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Darden Restaurants, Inc. (NYSE:DRI)

F2Q08 Earnings Call

December 19, 2007 8:30 am ET

Executives

Matthew Stroud - Investor Relations

Clarence Otis - Chairman of the Board, Chief Executive Officer

Brad Richmond - Chief Financial Officer

Andrew H. Madsen - President, Chief Operating Officer, Director

Gene Lee - President, Specialty Restaurant Group

Analysts

Glen Petraglia - Citigroup

John Glass - CIBC

Jeff Bernstein - Lehman Brothers

Steven Kron - Goldman Sachs

Bryan Elliott - Raymond James

John Ivankoe - J.P. Morgan

Dan Hinchman - Thompson, Siegel & Walmsley

Mitchell J. Speiser - Telsey Advisory Group

Andrew Barish - Banc of America Securities

Joseph Buckley - Bear Stearns

Stephen Anderson - MKM Partners

Rachael Rothman - Merrill Lynch

Operator

Good morning, ladies and gentlemen. Thank you for standing by. Welcome to the second quarter earnings release conference call. (Operator Instructions) I would now like to turn the conference over to our host of investor relations, Mr. Matthew Stroud. Please go ahead.

Matthew Stroud

Thank you, Rachel. Good morning, everyone. With me today are Clarence Otis, Darden’s Chairman and CEO; Drew Madsen, Darden’s President and COO; Brad Richmond, Darden’s CFO; and Gene Lee, President of Darden’s Specialty Restaurant Group. We welcome those of you joining us by telephone or the Internet.

In addition to webcasting the audio portion of this presentation, we are also webcasting a PowerPoint presentation discussing our second quarter results and other financial information. You can access this presentation by visiting our website and following the instructions there that allow you to view the webcast.

During the course of this conference call, Darden Restaurants' officers and employees may make forward-looking statements concerning the company’s expectations, goals, or objectives. These forward-looking statements could address future economic performance, restaurant openings, various financial parameters, or similar matters.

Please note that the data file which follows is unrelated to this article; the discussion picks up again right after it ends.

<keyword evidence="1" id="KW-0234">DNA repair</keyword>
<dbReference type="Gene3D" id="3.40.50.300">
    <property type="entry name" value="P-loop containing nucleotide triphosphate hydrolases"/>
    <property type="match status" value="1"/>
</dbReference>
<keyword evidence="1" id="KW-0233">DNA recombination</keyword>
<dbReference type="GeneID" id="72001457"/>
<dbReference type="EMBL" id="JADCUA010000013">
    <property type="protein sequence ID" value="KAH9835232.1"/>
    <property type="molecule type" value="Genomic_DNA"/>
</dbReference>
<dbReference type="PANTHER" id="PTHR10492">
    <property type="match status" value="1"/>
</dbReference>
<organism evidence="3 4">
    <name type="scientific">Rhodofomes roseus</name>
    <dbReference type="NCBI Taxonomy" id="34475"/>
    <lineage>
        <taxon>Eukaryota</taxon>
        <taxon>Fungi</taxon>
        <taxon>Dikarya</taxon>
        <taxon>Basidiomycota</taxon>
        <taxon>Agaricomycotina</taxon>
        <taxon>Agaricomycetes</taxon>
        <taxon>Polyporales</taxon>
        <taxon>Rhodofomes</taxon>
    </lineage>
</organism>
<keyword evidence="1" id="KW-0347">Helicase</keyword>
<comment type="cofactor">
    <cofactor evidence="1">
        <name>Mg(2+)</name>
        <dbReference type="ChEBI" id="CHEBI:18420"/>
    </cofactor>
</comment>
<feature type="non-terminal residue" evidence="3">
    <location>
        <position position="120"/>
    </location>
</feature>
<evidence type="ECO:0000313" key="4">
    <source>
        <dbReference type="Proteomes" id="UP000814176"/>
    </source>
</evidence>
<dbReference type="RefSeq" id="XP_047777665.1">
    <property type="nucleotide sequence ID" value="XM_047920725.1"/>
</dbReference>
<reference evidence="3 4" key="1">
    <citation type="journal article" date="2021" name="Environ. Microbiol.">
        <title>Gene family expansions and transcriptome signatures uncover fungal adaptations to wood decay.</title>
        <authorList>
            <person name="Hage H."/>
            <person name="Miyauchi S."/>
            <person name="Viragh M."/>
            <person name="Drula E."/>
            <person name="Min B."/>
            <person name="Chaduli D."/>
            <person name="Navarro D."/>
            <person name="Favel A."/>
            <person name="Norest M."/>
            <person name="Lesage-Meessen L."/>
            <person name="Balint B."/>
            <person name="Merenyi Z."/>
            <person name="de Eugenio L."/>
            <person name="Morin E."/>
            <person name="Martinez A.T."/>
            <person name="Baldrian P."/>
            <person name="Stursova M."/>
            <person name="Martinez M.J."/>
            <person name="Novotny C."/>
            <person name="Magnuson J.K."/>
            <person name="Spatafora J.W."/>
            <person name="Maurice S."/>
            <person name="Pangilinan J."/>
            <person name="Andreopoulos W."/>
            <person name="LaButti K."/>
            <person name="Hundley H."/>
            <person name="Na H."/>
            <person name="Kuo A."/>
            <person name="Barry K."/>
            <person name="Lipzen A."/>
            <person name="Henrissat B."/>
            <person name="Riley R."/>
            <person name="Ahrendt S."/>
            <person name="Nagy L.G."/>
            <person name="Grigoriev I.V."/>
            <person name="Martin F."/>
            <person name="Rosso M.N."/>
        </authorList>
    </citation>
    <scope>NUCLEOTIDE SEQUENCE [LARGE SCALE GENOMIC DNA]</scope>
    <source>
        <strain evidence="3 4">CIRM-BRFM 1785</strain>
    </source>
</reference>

By their nature, forward-looking statements involve risks and uncertainties that could cause actual results to materially differ from those anticipated in the statements. The most significant of these uncertainties are described in Darden’s Form 10-K, Form 10-Q, and Form 8-K reports, including all amendments to those reports.

These risks and uncertainties include the impact of intense competition, changing economic or business conditions, the price and availability of food, ingredients, and utilities, supplies, interruptions in labor insurance costs, increased advertising and marketing costs, higher-than-anticipated costs to open or close restaurants, litigation, unfavorable publicity, a lack of suitable locations, government regulations, a failure to achieve growth objectives through the opening of new restaurants, or the development or acquisition of new dining concepts, weather conditions, risks associated with Darden’s plans to expand the newer concepts, Bahama Breeze and Seasons 52, the closure and disposition of certain Smoky Bones restaurants and the anticipated sale of the remaining Smoky Bones restaurants, our ability to combine and integrate the business of RARE Hospitality International Incorporated, risks associated with incurring substantial additional debt, and other factors and uncertainties discussed from time to time in reports filed by Darden with the Securities and Exchange Commission.

A copy of our press release announcing our earnings, the Form 8-K used to furnish the release to the Securities and Exchange Commission, and any other financial and statistical information about the period covered in the conference call, including any information required by Regulation G, is available under the heading Investor Relations on our website at Darden.com.

We plan to release fiscal 2008 third quarter earnings and same-restaurant sales for fiscal December, January, and February 2008 on Tuesday, March 8th, after the market close. In addition, we will hold an analyst and investor meeting in New York City on February 12, 2008, starting at 8:00 a.m. Additional details will soon follow.

We released second quarter earnings results yesterday afternoon. These results were available on PR Newswire, First Call, and other wire services. Let’s begin by updating you on our second quarter earnings.

Second quarter net earnings were $43.5 million and diluted net EPS was $0.30. This includes the effect of the acquisition of RARE Hospitality, which closed on October 1, 2007, as well as other items. More specifically in the second quarter, integration and purchasing accounting adjustments related to the RARE acquisition reduced diluted net earnings per share by approximately $0.09. Incremental financing costs net of operating contribution and tax benefits from the acquisition decreased net earnings per share by approximately $0.01 and litigation charges related to the settlement of certain legal issues in California reduced diluted net earnings per share by approximately $0.02.